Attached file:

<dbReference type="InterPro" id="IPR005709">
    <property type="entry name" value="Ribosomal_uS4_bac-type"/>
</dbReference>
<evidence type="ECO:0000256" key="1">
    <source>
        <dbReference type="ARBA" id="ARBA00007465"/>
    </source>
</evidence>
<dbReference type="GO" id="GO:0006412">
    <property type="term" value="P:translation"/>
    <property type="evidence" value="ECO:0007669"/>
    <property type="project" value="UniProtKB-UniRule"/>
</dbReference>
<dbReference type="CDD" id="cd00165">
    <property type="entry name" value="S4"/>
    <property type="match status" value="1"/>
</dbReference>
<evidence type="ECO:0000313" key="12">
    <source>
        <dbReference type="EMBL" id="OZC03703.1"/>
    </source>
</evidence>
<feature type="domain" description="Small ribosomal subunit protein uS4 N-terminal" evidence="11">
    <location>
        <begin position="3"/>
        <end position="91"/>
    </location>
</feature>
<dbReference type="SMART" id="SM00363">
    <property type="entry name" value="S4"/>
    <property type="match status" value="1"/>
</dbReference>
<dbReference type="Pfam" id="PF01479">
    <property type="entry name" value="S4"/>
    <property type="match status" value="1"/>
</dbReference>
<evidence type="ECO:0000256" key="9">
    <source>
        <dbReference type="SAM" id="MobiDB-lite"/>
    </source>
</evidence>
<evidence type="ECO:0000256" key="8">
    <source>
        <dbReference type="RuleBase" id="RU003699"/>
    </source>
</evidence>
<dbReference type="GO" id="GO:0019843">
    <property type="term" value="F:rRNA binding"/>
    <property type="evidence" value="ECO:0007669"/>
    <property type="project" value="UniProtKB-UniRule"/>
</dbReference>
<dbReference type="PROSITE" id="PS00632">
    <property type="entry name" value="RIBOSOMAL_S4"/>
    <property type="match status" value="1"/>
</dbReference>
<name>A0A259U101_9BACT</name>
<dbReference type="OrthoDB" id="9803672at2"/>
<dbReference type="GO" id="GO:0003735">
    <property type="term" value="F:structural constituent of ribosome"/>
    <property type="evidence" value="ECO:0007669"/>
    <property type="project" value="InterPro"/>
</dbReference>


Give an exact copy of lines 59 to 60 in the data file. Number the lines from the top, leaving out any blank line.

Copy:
    <property type="term" value="F:structural constituent of ribosome"/>
    <property type="evidence" value="ECO:0007669"/>